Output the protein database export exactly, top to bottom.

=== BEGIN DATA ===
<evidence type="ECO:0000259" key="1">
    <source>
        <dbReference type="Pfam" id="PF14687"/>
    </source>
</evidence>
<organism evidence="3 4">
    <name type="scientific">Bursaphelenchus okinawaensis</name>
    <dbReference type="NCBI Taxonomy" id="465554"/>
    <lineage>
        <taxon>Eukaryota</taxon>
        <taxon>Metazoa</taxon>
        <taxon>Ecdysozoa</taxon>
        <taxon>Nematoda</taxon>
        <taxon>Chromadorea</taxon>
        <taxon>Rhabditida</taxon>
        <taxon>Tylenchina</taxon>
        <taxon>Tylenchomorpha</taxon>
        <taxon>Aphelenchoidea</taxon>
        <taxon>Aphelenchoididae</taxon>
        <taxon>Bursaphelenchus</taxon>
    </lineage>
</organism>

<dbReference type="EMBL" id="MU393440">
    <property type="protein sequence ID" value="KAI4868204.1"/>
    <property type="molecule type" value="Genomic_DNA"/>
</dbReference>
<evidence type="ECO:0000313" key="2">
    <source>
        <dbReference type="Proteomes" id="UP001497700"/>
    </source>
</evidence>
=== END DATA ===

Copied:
<evidence type="ECO:0000259" key="1">
    <source>
        <dbReference type="Pfam" id="PF14687"/>
    </source>
</evidence>
<organism evidence="3 4">
    <name type="scientific">Bursaphelenchus okinawaensis</name>
    <dbReference type="NCBI Taxonomy" id="465554"/>
    <lineage>
        <taxon>Eukaryota</taxon>
        <taxon>Metazoa</taxon>
        <taxon>Ecdysozoa</taxon>
        <taxon>Nematoda</taxon>
        <taxon>Chromadorea</taxon>
        <taxon>Rhabditida</taxon>
        <taxon>Tylenchina</taxon>
        <taxon>Tylenchomorpha</taxon>
        <taxon>Aphelenchoidea</taxon>
        <taxon>Aphelenchoididae</taxon>
        <taxon>Bursaphelenchus</taxon>
    </lineage>
</organism>

<dbReference type="EMBL" id="MU393440">
    <property type="protein sequence ID" value="KAI4868204.1"/>
    <property type="molecule type" value="Genomic_DNA"/>
</dbReference>
<evidence type="ECO:0000313" key="2">
    <source>
        <dbReference type="Proteomes" id="UP001497700"/>
    </source>
</evidence>